Friday 17 April 2020

Review by Rob Jones of "One Scheme of Happiness" by Ali Thurm

The fictional town of Holdersea is easy to picture if you’ve ever been to a seaside resort which has grown suburbs. The old lighthouse and the phenomenon of longshore drift are both recurring motifs in One Scheme of Happiness, a novel rich with metaphor and imagery - a real writer’s read.

The narrator, Helen, a forty-something homebody who has been caring for her mother for twenty years, understandably finds herself lacking direction when her mother passes away. Having lived in one house in one town all her life, its features and people crowd around her, especially when her childhood “best friend” Vicky and her husband Sam, another friend from school days, move back to Holdersea with their two children. Vicky quickly reconnects with Helen, who in turn becomes infatuated with Sam.

The narration is one of the strengths of the novel, by turns poetic, unreliable and with moments of obvious dramatic irony. Seldom does it fall into the trap of being too conversationalist, especially considering the overall structure. Helen frequently reminisces about her childhood, showing rather than telling the reader about Vicky’s abusive, controlling tendencies and drip-feeding background to the plot and characters in the present. One thing she doesn’t explain much is what makes Sam attractive, but we’ve probably all struggled to put into words why we like someone at some point.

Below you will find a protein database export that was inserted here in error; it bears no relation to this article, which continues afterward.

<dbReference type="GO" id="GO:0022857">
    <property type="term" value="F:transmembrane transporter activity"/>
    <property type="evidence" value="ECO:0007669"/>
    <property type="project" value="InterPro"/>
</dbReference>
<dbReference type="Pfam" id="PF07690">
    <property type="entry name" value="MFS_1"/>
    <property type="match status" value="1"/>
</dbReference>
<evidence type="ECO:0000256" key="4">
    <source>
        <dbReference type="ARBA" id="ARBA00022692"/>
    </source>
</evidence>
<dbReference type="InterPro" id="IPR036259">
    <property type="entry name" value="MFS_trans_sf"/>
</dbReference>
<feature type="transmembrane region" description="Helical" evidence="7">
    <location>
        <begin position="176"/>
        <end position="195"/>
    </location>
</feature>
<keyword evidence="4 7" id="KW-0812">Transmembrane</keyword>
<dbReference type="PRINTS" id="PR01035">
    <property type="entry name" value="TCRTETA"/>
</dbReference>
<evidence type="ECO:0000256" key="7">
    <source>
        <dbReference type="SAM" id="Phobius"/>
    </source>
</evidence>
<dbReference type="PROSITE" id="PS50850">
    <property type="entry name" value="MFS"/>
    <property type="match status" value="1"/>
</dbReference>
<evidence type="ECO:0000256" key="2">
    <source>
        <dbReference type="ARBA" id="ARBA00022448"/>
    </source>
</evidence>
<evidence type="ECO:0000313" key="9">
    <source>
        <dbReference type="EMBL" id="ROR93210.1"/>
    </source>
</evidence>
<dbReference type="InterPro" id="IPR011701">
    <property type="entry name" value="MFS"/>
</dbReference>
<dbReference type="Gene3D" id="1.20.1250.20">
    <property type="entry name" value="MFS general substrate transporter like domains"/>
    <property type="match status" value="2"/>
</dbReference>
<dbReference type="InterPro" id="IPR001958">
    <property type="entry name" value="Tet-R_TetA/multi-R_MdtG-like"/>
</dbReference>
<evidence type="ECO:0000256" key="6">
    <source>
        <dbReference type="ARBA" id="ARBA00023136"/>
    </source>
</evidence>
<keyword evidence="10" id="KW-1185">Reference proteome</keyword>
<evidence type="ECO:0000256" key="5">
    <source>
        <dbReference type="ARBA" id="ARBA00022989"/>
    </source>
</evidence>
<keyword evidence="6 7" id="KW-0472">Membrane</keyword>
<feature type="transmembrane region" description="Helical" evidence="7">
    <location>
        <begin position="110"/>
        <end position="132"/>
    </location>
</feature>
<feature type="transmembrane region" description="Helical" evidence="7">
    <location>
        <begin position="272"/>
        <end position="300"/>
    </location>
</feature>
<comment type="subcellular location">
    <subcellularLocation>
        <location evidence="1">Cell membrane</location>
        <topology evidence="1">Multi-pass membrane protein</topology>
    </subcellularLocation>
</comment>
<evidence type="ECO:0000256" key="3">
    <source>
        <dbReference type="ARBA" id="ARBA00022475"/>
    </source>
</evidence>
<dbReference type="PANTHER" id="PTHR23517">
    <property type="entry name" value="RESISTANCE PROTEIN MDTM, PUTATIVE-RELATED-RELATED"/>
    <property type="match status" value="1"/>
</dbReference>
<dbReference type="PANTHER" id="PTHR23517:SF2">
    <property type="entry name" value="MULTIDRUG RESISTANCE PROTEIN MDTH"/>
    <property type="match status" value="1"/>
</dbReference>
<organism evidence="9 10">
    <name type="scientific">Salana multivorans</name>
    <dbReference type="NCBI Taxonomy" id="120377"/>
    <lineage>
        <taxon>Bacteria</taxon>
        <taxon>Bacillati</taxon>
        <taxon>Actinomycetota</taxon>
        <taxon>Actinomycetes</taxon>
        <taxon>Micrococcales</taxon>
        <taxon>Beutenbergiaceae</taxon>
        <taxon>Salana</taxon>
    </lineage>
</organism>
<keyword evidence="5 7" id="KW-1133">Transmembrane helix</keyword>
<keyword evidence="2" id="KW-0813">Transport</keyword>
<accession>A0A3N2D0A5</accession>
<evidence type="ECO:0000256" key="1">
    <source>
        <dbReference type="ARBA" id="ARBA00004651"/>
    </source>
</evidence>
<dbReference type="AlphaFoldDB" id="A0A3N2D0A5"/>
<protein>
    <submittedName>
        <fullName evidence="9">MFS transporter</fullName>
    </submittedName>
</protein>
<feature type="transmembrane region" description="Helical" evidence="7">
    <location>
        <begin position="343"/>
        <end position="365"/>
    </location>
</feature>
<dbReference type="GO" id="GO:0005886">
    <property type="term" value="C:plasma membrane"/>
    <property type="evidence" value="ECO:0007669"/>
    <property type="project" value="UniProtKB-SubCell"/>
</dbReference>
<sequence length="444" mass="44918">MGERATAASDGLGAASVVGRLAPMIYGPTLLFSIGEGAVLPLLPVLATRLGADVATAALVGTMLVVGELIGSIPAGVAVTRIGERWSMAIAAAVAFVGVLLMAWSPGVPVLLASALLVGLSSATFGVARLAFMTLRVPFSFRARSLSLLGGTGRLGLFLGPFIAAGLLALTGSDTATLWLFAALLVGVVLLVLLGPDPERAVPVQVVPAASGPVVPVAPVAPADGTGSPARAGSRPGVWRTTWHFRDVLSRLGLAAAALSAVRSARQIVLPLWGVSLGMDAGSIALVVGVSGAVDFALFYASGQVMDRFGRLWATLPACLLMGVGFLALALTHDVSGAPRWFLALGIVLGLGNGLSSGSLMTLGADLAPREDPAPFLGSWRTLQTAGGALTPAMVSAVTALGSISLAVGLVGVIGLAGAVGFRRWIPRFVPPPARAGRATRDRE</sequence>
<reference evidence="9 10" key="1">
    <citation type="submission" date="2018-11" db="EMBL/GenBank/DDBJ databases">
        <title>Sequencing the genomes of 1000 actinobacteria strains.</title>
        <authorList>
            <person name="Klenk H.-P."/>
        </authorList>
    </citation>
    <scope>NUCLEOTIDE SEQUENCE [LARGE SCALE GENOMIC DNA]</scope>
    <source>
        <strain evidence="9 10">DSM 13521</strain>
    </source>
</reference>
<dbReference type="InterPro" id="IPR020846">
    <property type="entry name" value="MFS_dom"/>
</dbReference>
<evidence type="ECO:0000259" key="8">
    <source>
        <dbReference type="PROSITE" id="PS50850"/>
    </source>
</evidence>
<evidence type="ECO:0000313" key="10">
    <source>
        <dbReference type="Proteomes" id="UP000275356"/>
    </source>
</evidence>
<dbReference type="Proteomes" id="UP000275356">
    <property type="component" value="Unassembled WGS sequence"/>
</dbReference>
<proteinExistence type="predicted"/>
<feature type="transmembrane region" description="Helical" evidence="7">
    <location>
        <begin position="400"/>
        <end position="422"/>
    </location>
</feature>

A hornet’s nest growing within a Tuscan holiday villa, swelling as the house itself is weakened, reflects the extramarital affair which begins in the warm Italian hills. Ann, a high-flying academic from a deprived background with whom Helen has actually kept in touch since school, tries to offer advice, but is ignored. Helen’s obsession increasingly unsettles the reader, culminating in her taking sudden and shocking measures.

The conclusion of the story is rather brief, although this does emphasise the impact of the twists, one of which seems something of a deus ex machina. The ending is open to interpretation and is therefore as satisfying as you want it to be. An intriguing and accomplished novel.

About the reviewer
Rob Jones studied English with Creative Writing options at the University of Leicester and completed an MA in Victorian Studies there. He lives in Sileby with his wife, sings with Leicester University Chamber Choir and dreams of working in heritage.

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